Japanese Direction Particles: へ(e) vs. に(ni) : Giving and understanding directions is an important part of learning any language, especially if you plan on traveling to a foreign country.

[Summary]JLPT N4 How to use Japanese “Particles” 助詞(じょし) in Japanese

In Japanese, particles can make a huge difference in meaning, so it’s good to know the difference between them. Plus, you’re going to need to use particles to speak Japanese.

Let’s take a look at two particles that, on the surface, seem to mean the exact same thing. We’ll talk about how they are similar and different, and how you can properly use them.

Japanese Direction Particles: へ(e) vs. に(ni)

Japanese Direction Particles –に (ni)

First, let’s take a look at に. This particle has a lot of uses, and it can be translated as “at,” “to,” “on,” or even other English words, depending on context. I’m going to break these down into the seven different uses my grammar book has listed.

1. Point of Time

The first use is to mark a specific point of time. You may have read my article about で (de), so you’ll know that で can also do this. The difference is, で marks a point of change while に just marks a point of time. You could say “I left home at two o’clock” by saying

“Niji ni uchi wo demashita” (二時にうちを出ました). 

2. Indirect Object

The object in a sentence is whatever the verb is acting on. The indirect object is when there are two objects, and the verb affects both of them, but one more directly than the other. Sorry, this is a weird explanation. I’ll use an example to help.

“To read a book” is a full phrase. In Japanese, it could be “hon wo yomu” (本を読む). The book is the object in this sentence. But if we change the sentence to “To read a book to me,” then “book” and “me” are both objects. The book is the direct object, because “read” directly affects it. “Me” is the indirect object, because the phrase still affects it, but not as directly as “book.” In Japanese, you would say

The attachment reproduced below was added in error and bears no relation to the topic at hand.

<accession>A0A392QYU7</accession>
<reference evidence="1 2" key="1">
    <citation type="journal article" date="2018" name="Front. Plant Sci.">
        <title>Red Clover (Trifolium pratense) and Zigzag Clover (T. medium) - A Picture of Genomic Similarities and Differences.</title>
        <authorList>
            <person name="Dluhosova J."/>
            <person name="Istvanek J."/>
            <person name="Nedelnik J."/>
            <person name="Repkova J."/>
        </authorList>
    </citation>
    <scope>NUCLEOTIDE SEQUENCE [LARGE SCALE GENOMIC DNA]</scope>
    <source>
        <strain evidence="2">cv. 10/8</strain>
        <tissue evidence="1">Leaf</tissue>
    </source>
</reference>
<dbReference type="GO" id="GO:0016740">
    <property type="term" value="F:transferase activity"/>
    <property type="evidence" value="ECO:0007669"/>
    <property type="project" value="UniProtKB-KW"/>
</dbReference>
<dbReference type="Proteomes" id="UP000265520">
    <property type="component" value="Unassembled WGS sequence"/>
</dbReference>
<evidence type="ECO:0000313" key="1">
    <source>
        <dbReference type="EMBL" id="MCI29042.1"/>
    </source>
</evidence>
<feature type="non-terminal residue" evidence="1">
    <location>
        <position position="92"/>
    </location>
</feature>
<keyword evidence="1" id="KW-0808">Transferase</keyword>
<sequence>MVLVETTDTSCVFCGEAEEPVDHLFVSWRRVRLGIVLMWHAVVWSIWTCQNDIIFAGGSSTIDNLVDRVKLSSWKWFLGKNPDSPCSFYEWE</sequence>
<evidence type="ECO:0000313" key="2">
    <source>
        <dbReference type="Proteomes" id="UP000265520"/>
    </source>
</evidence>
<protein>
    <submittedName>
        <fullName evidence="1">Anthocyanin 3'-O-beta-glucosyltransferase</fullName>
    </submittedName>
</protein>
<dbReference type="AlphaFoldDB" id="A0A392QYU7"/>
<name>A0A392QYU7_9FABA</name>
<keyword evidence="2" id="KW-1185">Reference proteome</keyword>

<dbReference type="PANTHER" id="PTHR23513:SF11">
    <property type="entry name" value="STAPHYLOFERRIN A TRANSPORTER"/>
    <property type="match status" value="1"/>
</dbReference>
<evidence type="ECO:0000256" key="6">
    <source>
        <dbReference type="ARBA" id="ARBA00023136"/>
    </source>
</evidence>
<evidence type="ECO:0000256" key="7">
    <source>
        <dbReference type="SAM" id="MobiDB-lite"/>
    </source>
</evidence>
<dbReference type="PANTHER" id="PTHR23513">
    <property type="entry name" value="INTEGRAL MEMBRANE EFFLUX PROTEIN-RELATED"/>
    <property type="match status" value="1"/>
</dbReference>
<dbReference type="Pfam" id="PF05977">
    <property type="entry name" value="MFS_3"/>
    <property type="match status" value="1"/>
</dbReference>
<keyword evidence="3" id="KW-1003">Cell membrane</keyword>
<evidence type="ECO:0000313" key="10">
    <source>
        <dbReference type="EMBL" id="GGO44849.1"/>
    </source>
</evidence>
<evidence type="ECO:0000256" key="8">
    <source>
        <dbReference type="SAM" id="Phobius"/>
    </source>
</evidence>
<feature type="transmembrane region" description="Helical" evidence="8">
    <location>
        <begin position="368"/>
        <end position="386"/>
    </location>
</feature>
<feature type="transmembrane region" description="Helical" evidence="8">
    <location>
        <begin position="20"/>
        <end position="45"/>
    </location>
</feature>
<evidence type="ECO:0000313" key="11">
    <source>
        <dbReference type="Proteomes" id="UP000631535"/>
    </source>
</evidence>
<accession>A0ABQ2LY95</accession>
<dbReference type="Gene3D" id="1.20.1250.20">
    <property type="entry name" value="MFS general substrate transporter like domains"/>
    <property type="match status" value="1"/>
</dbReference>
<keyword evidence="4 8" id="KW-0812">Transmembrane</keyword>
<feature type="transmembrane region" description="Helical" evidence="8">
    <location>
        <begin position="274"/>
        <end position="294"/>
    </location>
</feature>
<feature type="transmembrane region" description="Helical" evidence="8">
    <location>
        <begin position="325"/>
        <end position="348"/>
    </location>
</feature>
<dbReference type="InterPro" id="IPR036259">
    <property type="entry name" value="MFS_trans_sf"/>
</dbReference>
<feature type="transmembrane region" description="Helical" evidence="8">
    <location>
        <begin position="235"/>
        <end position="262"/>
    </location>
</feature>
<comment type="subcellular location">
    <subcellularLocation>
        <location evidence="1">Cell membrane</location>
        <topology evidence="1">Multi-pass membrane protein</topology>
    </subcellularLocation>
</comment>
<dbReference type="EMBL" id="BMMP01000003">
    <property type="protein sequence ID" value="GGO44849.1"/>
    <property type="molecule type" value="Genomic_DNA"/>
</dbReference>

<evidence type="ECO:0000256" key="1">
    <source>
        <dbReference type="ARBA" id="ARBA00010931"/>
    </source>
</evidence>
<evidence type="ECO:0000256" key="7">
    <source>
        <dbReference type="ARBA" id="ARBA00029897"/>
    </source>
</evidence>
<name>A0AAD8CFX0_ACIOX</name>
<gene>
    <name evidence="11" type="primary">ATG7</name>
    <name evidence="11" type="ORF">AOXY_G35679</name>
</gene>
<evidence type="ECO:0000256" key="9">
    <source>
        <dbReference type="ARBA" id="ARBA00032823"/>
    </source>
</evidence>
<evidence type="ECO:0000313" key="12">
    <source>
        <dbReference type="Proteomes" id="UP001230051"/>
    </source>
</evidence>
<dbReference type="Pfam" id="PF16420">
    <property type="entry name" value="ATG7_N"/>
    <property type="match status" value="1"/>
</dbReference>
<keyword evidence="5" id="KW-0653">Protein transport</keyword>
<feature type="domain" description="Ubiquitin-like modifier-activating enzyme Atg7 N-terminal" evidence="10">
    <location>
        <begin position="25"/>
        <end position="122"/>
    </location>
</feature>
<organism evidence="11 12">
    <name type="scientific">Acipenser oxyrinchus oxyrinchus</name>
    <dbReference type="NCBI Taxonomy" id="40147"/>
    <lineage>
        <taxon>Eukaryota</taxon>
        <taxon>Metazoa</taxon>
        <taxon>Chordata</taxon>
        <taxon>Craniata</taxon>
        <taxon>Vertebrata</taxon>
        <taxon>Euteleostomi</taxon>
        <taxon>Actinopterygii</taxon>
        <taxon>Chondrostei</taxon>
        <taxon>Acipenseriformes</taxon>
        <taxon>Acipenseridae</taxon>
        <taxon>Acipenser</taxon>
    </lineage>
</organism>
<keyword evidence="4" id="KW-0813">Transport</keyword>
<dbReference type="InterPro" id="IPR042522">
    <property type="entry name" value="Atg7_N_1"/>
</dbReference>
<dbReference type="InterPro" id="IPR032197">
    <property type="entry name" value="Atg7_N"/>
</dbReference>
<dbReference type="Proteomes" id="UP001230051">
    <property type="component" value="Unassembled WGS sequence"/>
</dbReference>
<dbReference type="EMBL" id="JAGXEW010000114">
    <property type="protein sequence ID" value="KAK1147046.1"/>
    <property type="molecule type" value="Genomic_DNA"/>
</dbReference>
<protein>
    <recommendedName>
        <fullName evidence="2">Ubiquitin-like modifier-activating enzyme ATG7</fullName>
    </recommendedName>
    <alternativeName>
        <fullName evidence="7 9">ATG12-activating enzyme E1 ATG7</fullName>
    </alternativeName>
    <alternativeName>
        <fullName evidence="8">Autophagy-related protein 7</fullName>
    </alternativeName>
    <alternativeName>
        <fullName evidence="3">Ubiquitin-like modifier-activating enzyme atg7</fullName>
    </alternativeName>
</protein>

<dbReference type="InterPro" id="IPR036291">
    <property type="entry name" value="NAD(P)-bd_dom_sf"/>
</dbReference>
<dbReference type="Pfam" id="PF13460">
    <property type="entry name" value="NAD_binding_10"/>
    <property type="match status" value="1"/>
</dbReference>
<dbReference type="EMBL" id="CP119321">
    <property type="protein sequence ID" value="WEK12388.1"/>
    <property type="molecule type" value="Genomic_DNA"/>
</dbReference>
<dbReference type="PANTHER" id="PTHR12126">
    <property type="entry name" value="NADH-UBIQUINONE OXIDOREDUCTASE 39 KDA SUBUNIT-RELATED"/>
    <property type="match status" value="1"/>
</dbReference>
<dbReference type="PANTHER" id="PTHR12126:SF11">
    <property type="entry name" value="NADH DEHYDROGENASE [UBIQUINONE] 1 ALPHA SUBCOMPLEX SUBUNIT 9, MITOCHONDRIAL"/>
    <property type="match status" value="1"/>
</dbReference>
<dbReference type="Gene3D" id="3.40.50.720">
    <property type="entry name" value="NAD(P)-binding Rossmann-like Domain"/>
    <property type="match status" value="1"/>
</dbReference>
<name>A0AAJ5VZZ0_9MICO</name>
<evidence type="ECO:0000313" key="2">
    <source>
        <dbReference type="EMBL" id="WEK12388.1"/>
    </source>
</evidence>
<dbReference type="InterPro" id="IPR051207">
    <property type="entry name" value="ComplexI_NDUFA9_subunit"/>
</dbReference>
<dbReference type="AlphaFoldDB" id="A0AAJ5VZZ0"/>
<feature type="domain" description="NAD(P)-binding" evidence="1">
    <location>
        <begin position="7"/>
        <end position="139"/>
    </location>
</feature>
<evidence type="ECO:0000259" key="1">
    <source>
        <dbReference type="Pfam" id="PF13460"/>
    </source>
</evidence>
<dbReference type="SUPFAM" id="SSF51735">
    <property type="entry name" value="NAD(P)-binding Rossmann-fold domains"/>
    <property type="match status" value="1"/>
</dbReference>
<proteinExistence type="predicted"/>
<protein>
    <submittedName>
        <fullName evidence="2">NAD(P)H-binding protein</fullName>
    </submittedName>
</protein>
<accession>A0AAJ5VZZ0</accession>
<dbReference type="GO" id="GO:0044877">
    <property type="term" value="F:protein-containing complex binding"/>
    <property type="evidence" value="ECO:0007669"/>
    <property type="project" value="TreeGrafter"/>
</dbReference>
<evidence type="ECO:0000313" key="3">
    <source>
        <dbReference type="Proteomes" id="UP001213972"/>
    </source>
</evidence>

“Watashi ni hon wo yomu” (私に本を読む). 

に marks “watashi” as the indirect object.

3. Source

に can also mark the source of an action. So if you received a book from your friend, you could say

“Watashi wa kanojo ni hon wo moratta” (私は彼女に本をもらった). 

You might think, “Hey, I could just use ‘kara’ here.” And sometimes you can. に adds a more personal connection. So if you are getting something from a business or something that isn’t human, “kara” would probably be more appropriate.

4. Direct Contact

This translates as “on” or “onto” in English.

“Kami ni kaita” (紙に書いた)
“I wrote on the paper.”

This isn’t the same as a location marker. It’s just showing direct contact with something.

5. Purpose

You can tack に onto the end of a verb (in a specific conjugation) to combine verbs. For example, in English we can say “I’m going out to eat.” “Going” and “eat” are both verbs, and they combine into one action in this sentence. You can do that with に in Japanese. You can say

“Tabe ni ikimasu” (食べに行きます), 

which means essentially the same thing.

6. Location

に can be used to mark location. The main difference here between に and で is that に can be used with “aru” (ある) and “iru” (いる) to show the location of existence. You can say

“Koko ni aru” (ここにある) or “It is here.” 

But you can’t use で in this way.

7. Direction

Like the title says, に can be a directional particle. This translates to “to” or “towards” in English. Despite this being the last use I’m explaining, you’ll probably hear it a lot, and it basic examples like “I’m going to Tokyo” or “Tokyo ni ikimasu” (東京に行きます).

Japanese Direction Particles – へ (e)

So how does へ fit into all of this? First of all, remember that へ as a particle is pronounced “e,” even though it is written as “he.” 

When I learned these particles, I learned that に showed direction with a very specific endpoint while へ showed a more general direction (“towards” rather than “to”). But that’s kind of not true. 

Japanese people will use へ and に almost interchangeably with the 4th and 7th uses I gave above. Those would be the “direct contact” and “direction” uses. It’s mostly just based on personal preference with your speaking style. 

The one rule is that you can’t put “no” (の) after に, so you need to use へ in those situations. So you could say

“Tokyo e no basu” (東京へのバス), meaning “the bus going to Tokyo,” 

but you couldn’t replace へ with に. 

Personally, I find myself using に more often than へ simply because に has far more flexibility when it comes to uses. However, some people really like to use へ, and it might help you distinguish something in your mind as you’re talking. 

Try out both of them as you practice. See what feels the most comfortable with you. After all, Japanese people will understand both に and へ as long as you use them correctly. 

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The Japanese Particle で(de)
How to use Japanese particles: と (to), や (ya), and の (no)